Asthma usually is diagnosed based on your history of
symptoms, a physical exam, lung function tests, and laboratory tests. Unless
you are having symptoms, the physical exam will not show signs of asthma. Your
doctor will examine your nose, mouth, throat, and sinuses (upper respiratory system); ears; chest; and skin. Your doctor
Examine your nose for signs of increased nasal
drainage, swelling inside the nose, and
mucus-producing tissues that project into the nose
Examine your throat for
signs of drainage, which indicates
inflammation and infection in your sinuses (sinusitis).
Listen to your chest for
wheezing, which indicates blockage of airflow in the
Check for rapid or shallow breathing. He or she also will
listen to your breathing for prolonged, forceful exhaling and a high-pitched
sound (stridor) heard only when inhaling, which may indicate reduced airflow in
the windpipe (trachea).
Examine your chest for signs that you are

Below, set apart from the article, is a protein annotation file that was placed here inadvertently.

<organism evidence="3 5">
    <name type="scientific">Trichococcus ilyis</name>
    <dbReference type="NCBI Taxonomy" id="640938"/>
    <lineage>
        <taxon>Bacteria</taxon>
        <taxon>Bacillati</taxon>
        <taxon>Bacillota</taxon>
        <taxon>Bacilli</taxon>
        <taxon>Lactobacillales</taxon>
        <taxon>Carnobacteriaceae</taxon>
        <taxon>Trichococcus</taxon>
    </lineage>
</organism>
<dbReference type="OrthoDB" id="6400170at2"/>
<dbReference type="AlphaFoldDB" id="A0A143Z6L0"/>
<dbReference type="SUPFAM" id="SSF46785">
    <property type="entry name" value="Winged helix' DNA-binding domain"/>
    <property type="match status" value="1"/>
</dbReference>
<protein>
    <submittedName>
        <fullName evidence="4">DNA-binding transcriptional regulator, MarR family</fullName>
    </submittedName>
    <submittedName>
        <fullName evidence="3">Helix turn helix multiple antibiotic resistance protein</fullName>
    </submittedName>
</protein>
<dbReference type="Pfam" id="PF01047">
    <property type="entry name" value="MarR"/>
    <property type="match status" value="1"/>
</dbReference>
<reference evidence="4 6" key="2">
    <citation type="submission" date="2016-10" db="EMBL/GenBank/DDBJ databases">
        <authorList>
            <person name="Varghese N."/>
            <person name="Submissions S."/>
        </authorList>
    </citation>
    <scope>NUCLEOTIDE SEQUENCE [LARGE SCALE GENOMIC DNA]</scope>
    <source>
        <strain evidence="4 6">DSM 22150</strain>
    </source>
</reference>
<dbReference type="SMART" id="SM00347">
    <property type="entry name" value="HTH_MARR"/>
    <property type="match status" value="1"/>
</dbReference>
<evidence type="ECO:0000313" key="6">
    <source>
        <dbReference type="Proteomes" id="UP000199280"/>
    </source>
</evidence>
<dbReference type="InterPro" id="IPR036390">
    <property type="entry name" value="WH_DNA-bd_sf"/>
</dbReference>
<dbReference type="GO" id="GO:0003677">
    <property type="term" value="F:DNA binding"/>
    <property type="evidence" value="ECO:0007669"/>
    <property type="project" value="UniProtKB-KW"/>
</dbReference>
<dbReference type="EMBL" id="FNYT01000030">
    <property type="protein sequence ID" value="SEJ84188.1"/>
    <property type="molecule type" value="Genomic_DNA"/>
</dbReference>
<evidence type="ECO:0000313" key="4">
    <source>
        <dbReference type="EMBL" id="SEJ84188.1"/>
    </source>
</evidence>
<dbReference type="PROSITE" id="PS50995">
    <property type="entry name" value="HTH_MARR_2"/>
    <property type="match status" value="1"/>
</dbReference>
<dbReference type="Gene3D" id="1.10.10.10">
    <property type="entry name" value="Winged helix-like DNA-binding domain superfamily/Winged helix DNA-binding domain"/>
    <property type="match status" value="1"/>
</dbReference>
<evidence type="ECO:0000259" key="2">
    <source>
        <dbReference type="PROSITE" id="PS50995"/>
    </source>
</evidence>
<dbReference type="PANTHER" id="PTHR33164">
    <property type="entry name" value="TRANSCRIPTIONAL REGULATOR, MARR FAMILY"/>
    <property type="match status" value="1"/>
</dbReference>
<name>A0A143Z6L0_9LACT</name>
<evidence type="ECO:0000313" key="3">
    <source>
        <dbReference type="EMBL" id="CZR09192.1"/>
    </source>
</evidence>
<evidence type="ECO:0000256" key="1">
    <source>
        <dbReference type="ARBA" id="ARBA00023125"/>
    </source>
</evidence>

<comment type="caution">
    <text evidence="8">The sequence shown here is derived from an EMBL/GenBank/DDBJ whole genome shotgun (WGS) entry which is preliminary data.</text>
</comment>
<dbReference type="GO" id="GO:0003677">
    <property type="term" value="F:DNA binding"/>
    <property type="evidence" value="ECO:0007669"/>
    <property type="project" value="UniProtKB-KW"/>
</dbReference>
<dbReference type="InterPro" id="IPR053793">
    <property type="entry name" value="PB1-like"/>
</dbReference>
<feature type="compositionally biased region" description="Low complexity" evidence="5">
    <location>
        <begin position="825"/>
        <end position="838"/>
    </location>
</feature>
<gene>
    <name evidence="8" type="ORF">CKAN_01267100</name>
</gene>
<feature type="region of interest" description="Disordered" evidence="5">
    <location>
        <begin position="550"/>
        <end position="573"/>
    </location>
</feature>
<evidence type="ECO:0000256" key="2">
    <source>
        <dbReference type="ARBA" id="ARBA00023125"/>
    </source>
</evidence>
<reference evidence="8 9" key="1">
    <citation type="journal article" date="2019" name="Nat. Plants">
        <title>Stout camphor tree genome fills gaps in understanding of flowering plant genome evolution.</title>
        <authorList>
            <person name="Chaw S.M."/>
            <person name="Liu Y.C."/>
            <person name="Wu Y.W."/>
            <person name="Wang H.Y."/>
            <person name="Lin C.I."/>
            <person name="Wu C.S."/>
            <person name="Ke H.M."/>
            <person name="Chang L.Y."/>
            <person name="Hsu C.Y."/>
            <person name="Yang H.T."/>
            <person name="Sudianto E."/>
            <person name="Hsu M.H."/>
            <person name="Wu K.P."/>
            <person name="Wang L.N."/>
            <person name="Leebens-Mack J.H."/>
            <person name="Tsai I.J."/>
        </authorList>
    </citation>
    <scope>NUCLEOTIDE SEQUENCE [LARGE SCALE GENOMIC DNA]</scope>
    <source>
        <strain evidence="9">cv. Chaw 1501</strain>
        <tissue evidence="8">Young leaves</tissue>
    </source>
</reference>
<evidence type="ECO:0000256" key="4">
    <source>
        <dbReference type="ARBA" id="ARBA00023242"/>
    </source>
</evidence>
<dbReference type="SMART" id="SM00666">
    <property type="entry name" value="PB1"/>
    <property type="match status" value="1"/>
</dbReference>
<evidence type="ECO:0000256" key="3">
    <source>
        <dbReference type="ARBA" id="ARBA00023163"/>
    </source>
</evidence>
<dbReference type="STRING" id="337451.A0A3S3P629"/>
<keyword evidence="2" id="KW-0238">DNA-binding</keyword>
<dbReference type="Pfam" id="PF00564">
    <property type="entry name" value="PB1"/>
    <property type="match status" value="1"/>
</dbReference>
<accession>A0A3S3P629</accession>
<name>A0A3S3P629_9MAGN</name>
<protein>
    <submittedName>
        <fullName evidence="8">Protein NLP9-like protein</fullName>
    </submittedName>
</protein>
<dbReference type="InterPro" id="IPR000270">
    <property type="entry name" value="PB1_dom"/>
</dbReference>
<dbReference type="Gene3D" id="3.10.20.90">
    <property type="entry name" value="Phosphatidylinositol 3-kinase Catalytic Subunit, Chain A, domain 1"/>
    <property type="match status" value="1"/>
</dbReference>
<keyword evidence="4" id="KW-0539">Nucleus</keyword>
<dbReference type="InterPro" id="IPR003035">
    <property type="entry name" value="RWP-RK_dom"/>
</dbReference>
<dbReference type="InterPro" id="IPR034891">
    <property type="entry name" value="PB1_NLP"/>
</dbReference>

using your chest muscles to breathe (the skin between, above, and under the
ribs collapses inward with each breath).
Listen to your heart for
rapid heartbeat and signs of heart problems related to difficulty
Examine your fingers for the absence of an angle at the
nail and rounding of the fingertips (clubbing), sometimes seen in people with
other lung diseases.
Examine your skin for signs of an allergic
condition, such as
atopic dermatitis (eczema). People with allergies are
more likely than other people to develop asthma.
In this article
This information is produced and provided by the National
Institute (NCI). The information in this topic may have changed since it was written. For the most current information, contact the National
Institute via the Internet web site at http://
.gov or call 1-800-4-CANCER.
WebMD Medical Reference from Healthwise
February 22, 2013
This information is not intended to replace the advice of a doctor.
Healthwise disclaims any liability for the decisions you make based on this